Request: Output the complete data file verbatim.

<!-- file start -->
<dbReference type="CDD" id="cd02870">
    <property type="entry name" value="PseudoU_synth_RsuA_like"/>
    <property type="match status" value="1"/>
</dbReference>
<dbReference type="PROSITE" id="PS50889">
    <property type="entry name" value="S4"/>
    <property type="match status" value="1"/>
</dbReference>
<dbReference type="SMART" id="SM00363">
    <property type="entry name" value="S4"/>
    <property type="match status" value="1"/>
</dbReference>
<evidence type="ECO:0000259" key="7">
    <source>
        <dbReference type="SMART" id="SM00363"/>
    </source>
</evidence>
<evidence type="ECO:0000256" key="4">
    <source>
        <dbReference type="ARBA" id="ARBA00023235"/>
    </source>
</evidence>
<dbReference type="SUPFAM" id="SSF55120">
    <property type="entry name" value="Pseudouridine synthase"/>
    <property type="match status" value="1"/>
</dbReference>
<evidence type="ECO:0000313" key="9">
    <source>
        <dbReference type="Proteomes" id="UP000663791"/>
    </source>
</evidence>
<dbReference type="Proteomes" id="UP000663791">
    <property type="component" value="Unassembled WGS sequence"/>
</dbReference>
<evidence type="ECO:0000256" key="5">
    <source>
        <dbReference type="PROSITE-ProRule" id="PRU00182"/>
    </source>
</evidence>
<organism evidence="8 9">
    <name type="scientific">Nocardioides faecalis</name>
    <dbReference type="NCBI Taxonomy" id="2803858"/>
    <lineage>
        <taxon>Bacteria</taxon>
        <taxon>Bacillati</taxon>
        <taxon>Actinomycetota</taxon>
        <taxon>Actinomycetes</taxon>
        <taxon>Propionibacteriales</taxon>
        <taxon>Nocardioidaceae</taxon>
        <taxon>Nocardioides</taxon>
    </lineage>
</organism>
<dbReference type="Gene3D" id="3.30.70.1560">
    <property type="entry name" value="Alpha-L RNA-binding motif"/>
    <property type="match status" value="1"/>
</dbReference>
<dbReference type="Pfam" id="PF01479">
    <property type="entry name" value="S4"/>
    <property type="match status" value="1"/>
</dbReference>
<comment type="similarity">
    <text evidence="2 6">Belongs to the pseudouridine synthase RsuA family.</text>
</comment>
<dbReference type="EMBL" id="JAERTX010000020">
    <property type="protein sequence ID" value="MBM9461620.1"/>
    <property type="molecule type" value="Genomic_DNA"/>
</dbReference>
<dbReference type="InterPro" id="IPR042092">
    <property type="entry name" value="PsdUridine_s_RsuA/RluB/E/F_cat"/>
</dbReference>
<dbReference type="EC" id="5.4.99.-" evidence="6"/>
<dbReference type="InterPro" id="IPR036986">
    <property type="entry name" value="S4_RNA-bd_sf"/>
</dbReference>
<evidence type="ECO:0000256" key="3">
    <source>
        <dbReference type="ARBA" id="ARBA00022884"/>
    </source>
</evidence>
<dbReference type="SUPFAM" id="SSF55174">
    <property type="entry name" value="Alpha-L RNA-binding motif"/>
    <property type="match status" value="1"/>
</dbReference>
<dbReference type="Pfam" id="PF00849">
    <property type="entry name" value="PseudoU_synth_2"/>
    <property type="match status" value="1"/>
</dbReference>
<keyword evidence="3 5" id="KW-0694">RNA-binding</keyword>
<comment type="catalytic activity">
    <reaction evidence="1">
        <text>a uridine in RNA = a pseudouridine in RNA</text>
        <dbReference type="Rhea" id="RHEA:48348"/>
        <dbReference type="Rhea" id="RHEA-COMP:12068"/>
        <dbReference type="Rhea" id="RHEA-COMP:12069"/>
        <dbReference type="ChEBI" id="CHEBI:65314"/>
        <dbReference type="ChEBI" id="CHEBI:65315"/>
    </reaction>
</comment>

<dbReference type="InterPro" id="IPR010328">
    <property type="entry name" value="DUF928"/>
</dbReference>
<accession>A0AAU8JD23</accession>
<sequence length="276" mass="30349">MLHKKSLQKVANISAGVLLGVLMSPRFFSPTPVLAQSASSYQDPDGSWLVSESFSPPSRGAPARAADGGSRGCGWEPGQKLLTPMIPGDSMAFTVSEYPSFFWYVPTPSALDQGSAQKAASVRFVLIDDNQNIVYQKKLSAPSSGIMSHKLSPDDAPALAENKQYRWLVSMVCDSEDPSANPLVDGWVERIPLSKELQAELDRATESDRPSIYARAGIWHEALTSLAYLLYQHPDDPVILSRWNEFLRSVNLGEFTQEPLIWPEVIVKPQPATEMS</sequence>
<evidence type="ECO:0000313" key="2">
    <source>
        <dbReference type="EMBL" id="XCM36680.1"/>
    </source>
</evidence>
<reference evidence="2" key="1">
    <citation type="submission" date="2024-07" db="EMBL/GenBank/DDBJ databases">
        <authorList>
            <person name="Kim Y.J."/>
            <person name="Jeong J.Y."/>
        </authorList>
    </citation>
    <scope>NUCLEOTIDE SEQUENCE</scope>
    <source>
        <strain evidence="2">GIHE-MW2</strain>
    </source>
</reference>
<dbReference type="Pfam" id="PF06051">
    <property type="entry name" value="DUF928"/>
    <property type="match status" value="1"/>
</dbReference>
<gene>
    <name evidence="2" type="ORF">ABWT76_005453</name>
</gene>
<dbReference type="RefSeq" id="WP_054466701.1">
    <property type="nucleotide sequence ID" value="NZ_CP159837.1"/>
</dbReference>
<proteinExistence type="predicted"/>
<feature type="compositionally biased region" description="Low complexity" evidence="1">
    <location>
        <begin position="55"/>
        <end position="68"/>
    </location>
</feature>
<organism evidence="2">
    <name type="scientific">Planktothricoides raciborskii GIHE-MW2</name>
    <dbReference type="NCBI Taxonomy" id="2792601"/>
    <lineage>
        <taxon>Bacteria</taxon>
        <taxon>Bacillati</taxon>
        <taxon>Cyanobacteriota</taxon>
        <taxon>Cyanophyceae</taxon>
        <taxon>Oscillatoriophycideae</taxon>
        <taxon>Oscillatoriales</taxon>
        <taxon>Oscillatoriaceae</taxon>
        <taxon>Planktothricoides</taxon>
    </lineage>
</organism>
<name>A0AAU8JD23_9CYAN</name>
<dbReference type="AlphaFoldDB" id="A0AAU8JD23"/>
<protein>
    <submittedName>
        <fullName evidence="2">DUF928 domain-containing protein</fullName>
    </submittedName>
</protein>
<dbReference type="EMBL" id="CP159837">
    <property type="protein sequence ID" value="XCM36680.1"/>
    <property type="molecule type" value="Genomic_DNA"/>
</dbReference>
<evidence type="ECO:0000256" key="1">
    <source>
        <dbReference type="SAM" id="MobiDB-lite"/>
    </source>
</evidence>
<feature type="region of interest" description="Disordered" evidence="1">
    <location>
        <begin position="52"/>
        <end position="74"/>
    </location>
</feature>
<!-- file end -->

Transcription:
<dbReference type="CDD" id="cd02870">
    <property type="entry name" value="PseudoU_synth_RsuA_like"/>
    <property type="match status" value="1"/>
</dbReference>
<dbReference type="PROSITE" id="PS50889">
    <property type="entry name" value="S4"/>
    <property type="match status" value="1"/>
</dbReference>
<dbReference type="SMART" id="SM00363">
    <property type="entry name" value="S4"/>
    <property type="match status" value="1"/>
</dbReference>
<evidence type="ECO:0000259" key="7">
    <source>
        <dbReference type="SMART" id="SM00363"/>
    </source>
</evidence>
<evidence type="ECO:0000256" key="4">
    <source>
        <dbReference type="ARBA" id="ARBA00023235"/>
    </source>
</evidence>
<dbReference type="SUPFAM" id="SSF55120">
    <property type="entry name" value="Pseudouridine synthase"/>
    <property type="match status" value="1"/>
</dbReference>
<evidence type="ECO:0000313" key="9">
    <source>
        <dbReference type="Proteomes" id="UP000663791"/>
    </source>
</evidence>
<dbReference type="Proteomes" id="UP000663791">
    <property type="component" value="Unassembled WGS sequence"/>
</dbReference>
<evidence type="ECO:0000256" key="5">
    <source>
        <dbReference type="PROSITE-ProRule" id="PRU00182"/>
    </source>
</evidence>
<organism evidence="8 9">
    <name type="scientific">Nocardioides faecalis</name>
    <dbReference type="NCBI Taxonomy" id="2803858"/>
    <lineage>
        <taxon>Bacteria</taxon>
        <taxon>Bacillati</taxon>
        <taxon>Actinomycetota</taxon>
        <taxon>Actinomycetes</taxon>
        <taxon>Propionibacteriales</taxon>
        <taxon>Nocardioidaceae</taxon>
        <taxon>Nocardioides</taxon>
    </lineage>
</organism>
<dbReference type="Gene3D" id="3.30.70.1560">
    <property type="entry name" value="Alpha-L RNA-binding motif"/>
    <property type="match status" value="1"/>
</dbReference>
<dbReference type="Pfam" id="PF01479">
    <property type="entry name" value="S4"/>
    <property type="match status" value="1"/>
</dbReference>
<comment type="similarity">
    <text evidence="2 6">Belongs to the pseudouridine synthase RsuA family.</text>
</comment>
<dbReference type="EMBL" id="JAERTX010000020">
    <property type="protein sequence ID" value="MBM9461620.1"/>
    <property type="molecule type" value="Genomic_DNA"/>
</dbReference>
<dbReference type="InterPro" id="IPR042092">
    <property type="entry name" value="PsdUridine_s_RsuA/RluB/E/F_cat"/>
</dbReference>
<dbReference type="EC" id="5.4.99.-" evidence="6"/>
<dbReference type="InterPro" id="IPR036986">
    <property type="entry name" value="S4_RNA-bd_sf"/>
</dbReference>
<evidence type="ECO:0000256" key="3">
    <source>
        <dbReference type="ARBA" id="ARBA00022884"/>
    </source>
</evidence>
<dbReference type="SUPFAM" id="SSF55174">
    <property type="entry name" value="Alpha-L RNA-binding motif"/>
    <property type="match status" value="1"/>
</dbReference>
<dbReference type="Pfam" id="PF00849">
    <property type="entry name" value="PseudoU_synth_2"/>
    <property type="match status" value="1"/>
</dbReference>
<keyword evidence="3 5" id="KW-0694">RNA-binding</keyword>
<comment type="catalytic activity">
    <reaction evidence="1">
        <text>a uridine in RNA = a pseudouridine in RNA</text>
        <dbReference type="Rhea" id="RHEA:48348"/>
        <dbReference type="Rhea" id="RHEA-COMP:12068"/>
        <dbReference type="Rhea" id="RHEA-COMP:12069"/>
        <dbReference type="ChEBI" id="CHEBI:65314"/>
        <dbReference type="ChEBI" id="CHEBI:65315"/>
    </reaction>
</comment>

<dbReference type="InterPro" id="IPR010328">
    <property type="entry name" value="DUF928"/>
</dbReference>
<accession>A0AAU8JD23</accession>
<sequence length="276" mass="30349">MLHKKSLQKVANISAGVLLGVLMSPRFFSPTPVLAQSASSYQDPDGSWLVSESFSPPSRGAPARAADGGSRGCGWEPGQKLLTPMIPGDSMAFTVSEYPSFFWYVPTPSALDQGSAQKAASVRFVLIDDNQNIVYQKKLSAPSSGIMSHKLSPDDAPALAENKQYRWLVSMVCDSEDPSANPLVDGWVERIPLSKELQAELDRATESDRPSIYARAGIWHEALTSLAYLLYQHPDDPVILSRWNEFLRSVNLGEFTQEPLIWPEVIVKPQPATEMS</sequence>
<evidence type="ECO:0000313" key="2">
    <source>
        <dbReference type="EMBL" id="XCM36680.1"/>
    </source>
</evidence>
<reference evidence="2" key="1">
    <citation type="submission" date="2024-07" db="EMBL/GenBank/DDBJ databases">
        <authorList>
            <person name="Kim Y.J."/>
            <person name="Jeong J.Y."/>
        </authorList>
    </citation>
    <scope>NUCLEOTIDE SEQUENCE</scope>
    <source>
        <strain evidence="2">GIHE-MW2</strain>
    </source>
</reference>
<dbReference type="Pfam" id="PF06051">
    <property type="entry name" value="DUF928"/>
    <property type="match status" value="1"/>
</dbReference>
<gene>
    <name evidence="2" type="ORF">ABWT76_005453</name>
</gene>
<dbReference type="RefSeq" id="WP_054466701.1">
    <property type="nucleotide sequence ID" value="NZ_CP159837.1"/>
</dbReference>
<proteinExistence type="predicted"/>
<feature type="compositionally biased region" description="Low complexity" evidence="1">
    <location>
        <begin position="55"/>
        <end position="68"/>
    </location>
</feature>
<organism evidence="2">
    <name type="scientific">Planktothricoides raciborskii GIHE-MW2</name>
    <dbReference type="NCBI Taxonomy" id="2792601"/>
    <lineage>
        <taxon>Bacteria</taxon>
        <taxon>Bacillati</taxon>
        <taxon>Cyanobacteriota</taxon>
        <taxon>Cyanophyceae</taxon>
        <taxon>Oscillatoriophycideae</taxon>
        <taxon>Oscillatoriales</taxon>
        <taxon>Oscillatoriaceae</taxon>
        <taxon>Planktothricoides</taxon>
    </lineage>
</organism>
<name>A0AAU8JD23_9CYAN</name>
<dbReference type="AlphaFoldDB" id="A0AAU8JD23"/>
<protein>
    <submittedName>
        <fullName evidence="2">DUF928 domain-containing protein</fullName>
    </submittedName>
</protein>
<dbReference type="EMBL" id="CP159837">
    <property type="protein sequence ID" value="XCM36680.1"/>
    <property type="molecule type" value="Genomic_DNA"/>
</dbReference>
<evidence type="ECO:0000256" key="1">
    <source>
        <dbReference type="SAM" id="MobiDB-lite"/>
    </source>
</evidence>
<feature type="region of interest" description="Disordered" evidence="1">
    <location>
        <begin position="52"/>
        <end position="74"/>
    </location>
</feature>